RAJ: It makes us better defensively. Because I just think Freddy [Galvis] is a Gold Glove-type second baseman. No disrespect to the other guys who have been playing there longer, but Freddy in my mind is as good a second baseman as there is in the league. And I guess people sometimes don't understand the importance of that. I think just having him play there, with the energy he has, the ability to play the position the way he played it, it helped us win a lot of games."
SW: Is it fair to grade Galvis' offense [he hit .226 with a .617 OPS and 24 RBI] on 58 big-league games?
RAJ: He's not going to be a .300 hitter. But Freddy had some productive at-bats. He had more RBI than a lot of guys hitting in a position where he wasn't expected to have RBI. He did a nice job of doing what he needed to do to hit in the eight-hole, he did a nice job there. You have to have young players step up and play and he's a candidate to do that. I don't think we're going into the offseason saying this is our infield, but it's a good option to have.
SW: Do you need to add an impact bat this winter regardless?
RAJ: I think we need a run producer in the middle of our lineup. I'm not happy with our offense. I think that's something we probably need to address.
Jimmy Rollins stole his 400th career base Thursday in Houston. He needs three more to have at least 30 in eight of his last nine seasons.
Can you name the six active players with more career steals than Rollins?
Former Phillie file
The Baltimore Orioles, chasing down their first division title in 15 years, began a 10-day, nine-game road trip through Oakland, Seattle and Boston on Friday. According to a report from MASNsports.com beat writer Roch Kubatko, the Orioles could activate Jim Thome at some point during the trip.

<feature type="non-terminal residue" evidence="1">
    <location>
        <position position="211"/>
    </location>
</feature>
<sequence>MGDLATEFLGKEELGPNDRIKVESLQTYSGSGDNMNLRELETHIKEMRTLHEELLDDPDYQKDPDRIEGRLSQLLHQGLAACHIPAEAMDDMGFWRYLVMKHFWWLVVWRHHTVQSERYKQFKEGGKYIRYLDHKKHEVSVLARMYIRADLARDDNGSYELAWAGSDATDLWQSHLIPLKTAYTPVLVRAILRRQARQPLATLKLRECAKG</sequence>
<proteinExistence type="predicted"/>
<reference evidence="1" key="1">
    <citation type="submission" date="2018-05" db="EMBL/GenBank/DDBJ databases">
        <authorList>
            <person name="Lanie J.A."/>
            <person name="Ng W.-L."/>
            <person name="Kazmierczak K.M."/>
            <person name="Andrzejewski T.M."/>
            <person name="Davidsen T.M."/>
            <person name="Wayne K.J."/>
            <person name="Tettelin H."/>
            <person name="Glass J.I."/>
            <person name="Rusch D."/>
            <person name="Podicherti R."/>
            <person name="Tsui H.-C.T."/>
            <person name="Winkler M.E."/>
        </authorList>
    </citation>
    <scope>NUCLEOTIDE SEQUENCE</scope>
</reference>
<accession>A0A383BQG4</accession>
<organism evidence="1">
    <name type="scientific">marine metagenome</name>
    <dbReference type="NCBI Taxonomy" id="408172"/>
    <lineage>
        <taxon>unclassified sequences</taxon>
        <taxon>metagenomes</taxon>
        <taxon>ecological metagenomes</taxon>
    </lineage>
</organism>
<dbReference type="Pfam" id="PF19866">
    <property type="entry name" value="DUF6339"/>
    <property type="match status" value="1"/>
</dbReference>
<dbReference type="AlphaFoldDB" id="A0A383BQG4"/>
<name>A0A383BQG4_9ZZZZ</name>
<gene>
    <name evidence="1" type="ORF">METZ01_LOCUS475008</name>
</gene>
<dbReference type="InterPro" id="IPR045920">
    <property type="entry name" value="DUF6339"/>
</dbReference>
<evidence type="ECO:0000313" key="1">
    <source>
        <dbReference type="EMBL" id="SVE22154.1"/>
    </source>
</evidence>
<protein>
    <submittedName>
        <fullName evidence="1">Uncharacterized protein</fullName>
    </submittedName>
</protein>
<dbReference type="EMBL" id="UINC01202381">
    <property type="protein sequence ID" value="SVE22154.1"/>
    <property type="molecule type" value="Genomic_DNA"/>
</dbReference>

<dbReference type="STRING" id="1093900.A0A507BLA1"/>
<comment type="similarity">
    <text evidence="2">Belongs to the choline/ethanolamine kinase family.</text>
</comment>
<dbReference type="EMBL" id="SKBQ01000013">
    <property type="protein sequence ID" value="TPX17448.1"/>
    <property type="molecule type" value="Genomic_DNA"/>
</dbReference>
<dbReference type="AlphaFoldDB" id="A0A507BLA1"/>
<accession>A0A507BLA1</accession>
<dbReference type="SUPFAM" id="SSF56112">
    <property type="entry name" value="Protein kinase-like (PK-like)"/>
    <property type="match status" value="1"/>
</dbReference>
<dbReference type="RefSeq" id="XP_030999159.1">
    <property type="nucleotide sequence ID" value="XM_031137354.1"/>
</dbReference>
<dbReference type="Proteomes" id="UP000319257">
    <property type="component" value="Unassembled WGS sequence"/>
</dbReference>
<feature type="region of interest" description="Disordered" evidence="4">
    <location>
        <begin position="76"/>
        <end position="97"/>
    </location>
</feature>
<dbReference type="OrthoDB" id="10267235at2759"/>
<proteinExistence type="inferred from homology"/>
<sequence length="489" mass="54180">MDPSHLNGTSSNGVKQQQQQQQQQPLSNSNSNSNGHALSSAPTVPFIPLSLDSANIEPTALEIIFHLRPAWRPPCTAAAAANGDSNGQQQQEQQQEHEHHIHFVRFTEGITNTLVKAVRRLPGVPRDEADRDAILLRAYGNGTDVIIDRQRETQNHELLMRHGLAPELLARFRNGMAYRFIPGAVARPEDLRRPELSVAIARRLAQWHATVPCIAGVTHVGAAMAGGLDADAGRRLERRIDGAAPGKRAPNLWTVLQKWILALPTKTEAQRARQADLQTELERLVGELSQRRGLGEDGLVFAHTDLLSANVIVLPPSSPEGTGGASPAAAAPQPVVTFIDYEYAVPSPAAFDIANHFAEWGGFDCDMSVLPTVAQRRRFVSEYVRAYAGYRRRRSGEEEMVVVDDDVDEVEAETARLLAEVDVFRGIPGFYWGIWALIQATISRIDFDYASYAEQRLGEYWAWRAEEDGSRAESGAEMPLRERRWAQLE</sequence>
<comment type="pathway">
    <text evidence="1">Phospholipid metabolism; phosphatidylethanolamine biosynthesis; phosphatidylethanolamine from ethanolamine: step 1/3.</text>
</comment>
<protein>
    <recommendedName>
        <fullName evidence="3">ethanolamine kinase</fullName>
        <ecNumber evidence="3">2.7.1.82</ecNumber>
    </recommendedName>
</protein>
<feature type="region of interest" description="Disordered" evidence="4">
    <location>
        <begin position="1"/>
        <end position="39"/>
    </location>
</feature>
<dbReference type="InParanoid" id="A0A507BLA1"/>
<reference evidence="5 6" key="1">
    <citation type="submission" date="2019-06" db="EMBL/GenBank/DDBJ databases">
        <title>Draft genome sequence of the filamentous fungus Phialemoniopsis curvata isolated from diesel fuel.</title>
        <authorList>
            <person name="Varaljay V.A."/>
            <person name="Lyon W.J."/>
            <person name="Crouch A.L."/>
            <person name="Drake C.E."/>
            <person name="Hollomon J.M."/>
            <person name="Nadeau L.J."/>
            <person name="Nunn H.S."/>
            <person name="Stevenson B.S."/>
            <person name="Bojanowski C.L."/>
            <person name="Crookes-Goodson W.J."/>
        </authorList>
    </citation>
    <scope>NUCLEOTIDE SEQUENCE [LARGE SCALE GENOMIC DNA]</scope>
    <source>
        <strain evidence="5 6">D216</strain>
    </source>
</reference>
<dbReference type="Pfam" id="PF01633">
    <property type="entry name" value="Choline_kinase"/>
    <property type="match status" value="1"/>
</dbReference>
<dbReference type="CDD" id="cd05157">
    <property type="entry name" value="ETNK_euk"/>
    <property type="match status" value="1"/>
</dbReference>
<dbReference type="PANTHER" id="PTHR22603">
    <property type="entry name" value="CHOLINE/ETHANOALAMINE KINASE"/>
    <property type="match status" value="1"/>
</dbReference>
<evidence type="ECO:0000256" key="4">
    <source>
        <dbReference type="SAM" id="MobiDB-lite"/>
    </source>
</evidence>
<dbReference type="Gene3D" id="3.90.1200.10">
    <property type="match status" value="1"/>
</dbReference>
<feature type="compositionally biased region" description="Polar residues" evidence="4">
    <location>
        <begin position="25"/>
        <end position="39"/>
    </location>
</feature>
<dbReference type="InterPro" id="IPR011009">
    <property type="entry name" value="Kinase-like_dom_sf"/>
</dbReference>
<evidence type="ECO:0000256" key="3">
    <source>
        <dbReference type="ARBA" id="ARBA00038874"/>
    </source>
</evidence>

Thome, traded from the Phils to Baltimore on June 30, has been on the DL with a herniated disc in his back since July 31. The 42-year-old is hitting .261 with two home runs and six RBI in 18 games with Baltimore.
Future Phillie file
When Arizona Fall League play begins in less than a month, outfielder Zach Collier is a name worth following.
Collier was selected by the Phillies with the 34th overall pick (supplemental first round) of the 2008 draft. The Phils must decide whether to place him on the 40-man roster or risk losing him in the Rule 5 draft this winter.
The 22-year-old Collier had been hobbled by injuries in his first three seasons in the minor leagues and then had to serve a 50-game suspension at the start of this season for failing a drug test. The drug was Adderall, which Collier was taking for ADHD (attention deficit disorder).
When he returned to the field this summer, Collier showed promise: He hit .269 with 22 extra-base hits, including six home runs, and 32 RBI in 78 games at Class A Clearwater.
With 400 career stolen bases, Jimmy Rollins ranks 72nd all-time and seventh among active players.
The six players with more career steals than Rollins: Omar Vizquel (404), Jose Reyes (405), Johnny Damon (408), Carl Crawford (432), Ichiro Suzuki (443) and current teammate Juan Pierre (588).
Contact Ryan Lawrence at firstname.lastname@example.org.